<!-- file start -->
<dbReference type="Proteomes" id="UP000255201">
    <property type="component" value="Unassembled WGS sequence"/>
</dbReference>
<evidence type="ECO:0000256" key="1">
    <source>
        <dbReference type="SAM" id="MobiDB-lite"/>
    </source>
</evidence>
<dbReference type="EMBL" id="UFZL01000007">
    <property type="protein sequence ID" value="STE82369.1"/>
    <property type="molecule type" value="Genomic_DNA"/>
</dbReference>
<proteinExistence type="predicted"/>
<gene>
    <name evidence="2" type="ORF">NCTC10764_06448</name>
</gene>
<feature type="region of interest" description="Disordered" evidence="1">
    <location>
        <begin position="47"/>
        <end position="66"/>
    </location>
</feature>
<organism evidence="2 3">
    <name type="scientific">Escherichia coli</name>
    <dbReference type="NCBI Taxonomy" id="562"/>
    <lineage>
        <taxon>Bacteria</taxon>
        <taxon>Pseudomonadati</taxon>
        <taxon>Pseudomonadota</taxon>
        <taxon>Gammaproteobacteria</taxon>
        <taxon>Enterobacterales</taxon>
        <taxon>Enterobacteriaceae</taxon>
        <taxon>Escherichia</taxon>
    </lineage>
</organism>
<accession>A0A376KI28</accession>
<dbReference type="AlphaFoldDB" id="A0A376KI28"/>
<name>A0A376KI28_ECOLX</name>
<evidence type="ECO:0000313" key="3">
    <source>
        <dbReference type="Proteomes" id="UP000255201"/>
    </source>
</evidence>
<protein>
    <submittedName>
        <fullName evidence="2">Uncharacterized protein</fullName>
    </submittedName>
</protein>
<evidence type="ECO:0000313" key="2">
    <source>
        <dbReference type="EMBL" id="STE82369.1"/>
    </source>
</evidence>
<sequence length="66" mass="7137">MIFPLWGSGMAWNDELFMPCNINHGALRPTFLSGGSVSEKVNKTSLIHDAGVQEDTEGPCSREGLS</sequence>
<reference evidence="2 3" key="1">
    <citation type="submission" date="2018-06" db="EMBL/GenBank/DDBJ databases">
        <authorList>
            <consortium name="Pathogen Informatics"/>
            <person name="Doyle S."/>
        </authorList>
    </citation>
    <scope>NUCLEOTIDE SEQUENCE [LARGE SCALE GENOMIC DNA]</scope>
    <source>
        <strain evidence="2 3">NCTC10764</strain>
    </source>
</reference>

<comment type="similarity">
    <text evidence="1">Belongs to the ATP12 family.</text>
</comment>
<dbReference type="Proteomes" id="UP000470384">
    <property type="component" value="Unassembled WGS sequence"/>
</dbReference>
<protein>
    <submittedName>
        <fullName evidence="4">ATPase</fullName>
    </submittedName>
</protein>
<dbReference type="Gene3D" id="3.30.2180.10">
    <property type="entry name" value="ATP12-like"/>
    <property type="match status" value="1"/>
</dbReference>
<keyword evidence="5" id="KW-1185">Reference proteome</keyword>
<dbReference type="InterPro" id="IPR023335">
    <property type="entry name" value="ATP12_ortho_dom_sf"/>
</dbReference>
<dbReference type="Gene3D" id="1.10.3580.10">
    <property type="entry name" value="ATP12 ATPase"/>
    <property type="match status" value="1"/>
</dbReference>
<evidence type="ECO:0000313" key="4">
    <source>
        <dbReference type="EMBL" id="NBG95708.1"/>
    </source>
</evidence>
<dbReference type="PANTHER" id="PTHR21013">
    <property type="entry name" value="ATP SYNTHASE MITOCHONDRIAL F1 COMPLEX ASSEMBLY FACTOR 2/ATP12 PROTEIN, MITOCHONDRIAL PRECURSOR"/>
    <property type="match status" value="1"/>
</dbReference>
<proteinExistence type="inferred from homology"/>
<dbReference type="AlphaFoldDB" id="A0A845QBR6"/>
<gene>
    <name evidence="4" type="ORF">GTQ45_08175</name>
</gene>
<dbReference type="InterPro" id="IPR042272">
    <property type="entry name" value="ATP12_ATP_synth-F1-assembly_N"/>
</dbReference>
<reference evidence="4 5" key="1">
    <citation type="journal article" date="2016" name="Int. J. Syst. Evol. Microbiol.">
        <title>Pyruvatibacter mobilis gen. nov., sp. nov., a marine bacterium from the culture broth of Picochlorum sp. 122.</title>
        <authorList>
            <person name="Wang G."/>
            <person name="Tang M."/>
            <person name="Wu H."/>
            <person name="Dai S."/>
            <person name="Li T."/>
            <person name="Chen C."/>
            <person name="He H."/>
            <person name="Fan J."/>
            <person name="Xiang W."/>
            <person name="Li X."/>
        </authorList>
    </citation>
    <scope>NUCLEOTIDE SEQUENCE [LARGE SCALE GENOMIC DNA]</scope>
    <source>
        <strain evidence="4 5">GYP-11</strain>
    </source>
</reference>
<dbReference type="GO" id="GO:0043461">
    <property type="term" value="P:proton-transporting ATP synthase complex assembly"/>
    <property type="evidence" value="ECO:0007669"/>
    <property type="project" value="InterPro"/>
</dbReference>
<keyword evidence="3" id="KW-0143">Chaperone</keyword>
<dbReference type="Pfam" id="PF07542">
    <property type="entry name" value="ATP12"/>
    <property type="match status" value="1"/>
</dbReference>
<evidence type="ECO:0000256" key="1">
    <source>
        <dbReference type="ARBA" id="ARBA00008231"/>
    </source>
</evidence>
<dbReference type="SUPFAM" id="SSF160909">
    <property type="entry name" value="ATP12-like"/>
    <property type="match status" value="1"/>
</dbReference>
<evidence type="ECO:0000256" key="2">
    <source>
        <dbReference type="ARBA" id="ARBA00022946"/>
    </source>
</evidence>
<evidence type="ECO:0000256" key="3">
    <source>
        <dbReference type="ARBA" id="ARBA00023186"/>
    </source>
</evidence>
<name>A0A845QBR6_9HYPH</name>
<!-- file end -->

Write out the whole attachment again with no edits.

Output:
<dbReference type="Proteomes" id="UP000255201">
    <property type="component" value="Unassembled WGS sequence"/>
</dbReference>
<evidence type="ECO:0000256" key="1">
    <source>
        <dbReference type="SAM" id="MobiDB-lite"/>
    </source>
</evidence>
<dbReference type="EMBL" id="UFZL01000007">
    <property type="protein sequence ID" value="STE82369.1"/>
    <property type="molecule type" value="Genomic_DNA"/>
</dbReference>
<proteinExistence type="predicted"/>
<gene>
    <name evidence="2" type="ORF">NCTC10764_06448</name>
</gene>
<feature type="region of interest" description="Disordered" evidence="1">
    <location>
        <begin position="47"/>
        <end position="66"/>
    </location>
</feature>
<organism evidence="2 3">
    <name type="scientific">Escherichia coli</name>
    <dbReference type="NCBI Taxonomy" id="562"/>
    <lineage>
        <taxon>Bacteria</taxon>
        <taxon>Pseudomonadati</taxon>
        <taxon>Pseudomonadota</taxon>
        <taxon>Gammaproteobacteria</taxon>
        <taxon>Enterobacterales</taxon>
        <taxon>Enterobacteriaceae</taxon>
        <taxon>Escherichia</taxon>
    </lineage>
</organism>
<accession>A0A376KI28</accession>
<dbReference type="AlphaFoldDB" id="A0A376KI28"/>
<name>A0A376KI28_ECOLX</name>
<evidence type="ECO:0000313" key="3">
    <source>
        <dbReference type="Proteomes" id="UP000255201"/>
    </source>
</evidence>
<protein>
    <submittedName>
        <fullName evidence="2">Uncharacterized protein</fullName>
    </submittedName>
</protein>
<evidence type="ECO:0000313" key="2">
    <source>
        <dbReference type="EMBL" id="STE82369.1"/>
    </source>
</evidence>
<sequence length="66" mass="7137">MIFPLWGSGMAWNDELFMPCNINHGALRPTFLSGGSVSEKVNKTSLIHDAGVQEDTEGPCSREGLS</sequence>
<reference evidence="2 3" key="1">
    <citation type="submission" date="2018-06" db="EMBL/GenBank/DDBJ databases">
        <authorList>
            <consortium name="Pathogen Informatics"/>
            <person name="Doyle S."/>
        </authorList>
    </citation>
    <scope>NUCLEOTIDE SEQUENCE [LARGE SCALE GENOMIC DNA]</scope>
    <source>
        <strain evidence="2 3">NCTC10764</strain>
    </source>
</reference>

<comment type="similarity">
    <text evidence="1">Belongs to the ATP12 family.</text>
</comment>
<dbReference type="Proteomes" id="UP000470384">
    <property type="component" value="Unassembled WGS sequence"/>
</dbReference>
<protein>
    <submittedName>
        <fullName evidence="4">ATPase</fullName>
    </submittedName>
</protein>
<dbReference type="Gene3D" id="3.30.2180.10">
    <property type="entry name" value="ATP12-like"/>
    <property type="match status" value="1"/>
</dbReference>
<keyword evidence="5" id="KW-1185">Reference proteome</keyword>
<dbReference type="InterPro" id="IPR023335">
    <property type="entry name" value="ATP12_ortho_dom_sf"/>
</dbReference>
<dbReference type="Gene3D" id="1.10.3580.10">
    <property type="entry name" value="ATP12 ATPase"/>
    <property type="match status" value="1"/>
</dbReference>
<evidence type="ECO:0000313" key="4">
    <source>
        <dbReference type="EMBL" id="NBG95708.1"/>
    </source>
</evidence>
<dbReference type="PANTHER" id="PTHR21013">
    <property type="entry name" value="ATP SYNTHASE MITOCHONDRIAL F1 COMPLEX ASSEMBLY FACTOR 2/ATP12 PROTEIN, MITOCHONDRIAL PRECURSOR"/>
    <property type="match status" value="1"/>
</dbReference>
<proteinExistence type="inferred from homology"/>
<dbReference type="AlphaFoldDB" id="A0A845QBR6"/>
<gene>
    <name evidence="4" type="ORF">GTQ45_08175</name>
</gene>
<dbReference type="InterPro" id="IPR042272">
    <property type="entry name" value="ATP12_ATP_synth-F1-assembly_N"/>
</dbReference>
<reference evidence="4 5" key="1">
    <citation type="journal article" date="2016" name="Int. J. Syst. Evol. Microbiol.">
        <title>Pyruvatibacter mobilis gen. nov., sp. nov., a marine bacterium from the culture broth of Picochlorum sp. 122.</title>
        <authorList>
            <person name="Wang G."/>
            <person name="Tang M."/>
            <person name="Wu H."/>
            <person name="Dai S."/>
            <person name="Li T."/>
            <person name="Chen C."/>
            <person name="He H."/>
            <person name="Fan J."/>
            <person name="Xiang W."/>
            <person name="Li X."/>
        </authorList>
    </citation>
    <scope>NUCLEOTIDE SEQUENCE [LARGE SCALE GENOMIC DNA]</scope>
    <source>
        <strain evidence="4 5">GYP-11</strain>
    </source>
</reference>
<dbReference type="GO" id="GO:0043461">
    <property type="term" value="P:proton-transporting ATP synthase complex assembly"/>
    <property type="evidence" value="ECO:0007669"/>
    <property type="project" value="InterPro"/>
</dbReference>
<keyword evidence="3" id="KW-0143">Chaperone</keyword>
<dbReference type="Pfam" id="PF07542">
    <property type="entry name" value="ATP12"/>
    <property type="match status" value="1"/>
</dbReference>
<evidence type="ECO:0000256" key="1">
    <source>
        <dbReference type="ARBA" id="ARBA00008231"/>
    </source>
</evidence>
<dbReference type="SUPFAM" id="SSF160909">
    <property type="entry name" value="ATP12-like"/>
    <property type="match status" value="1"/>
</dbReference>
<evidence type="ECO:0000256" key="2">
    <source>
        <dbReference type="ARBA" id="ARBA00022946"/>
    </source>
</evidence>
<evidence type="ECO:0000256" key="3">
    <source>
        <dbReference type="ARBA" id="ARBA00023186"/>
    </source>
</evidence>
<name>A0A845QBR6_9HYPH</name>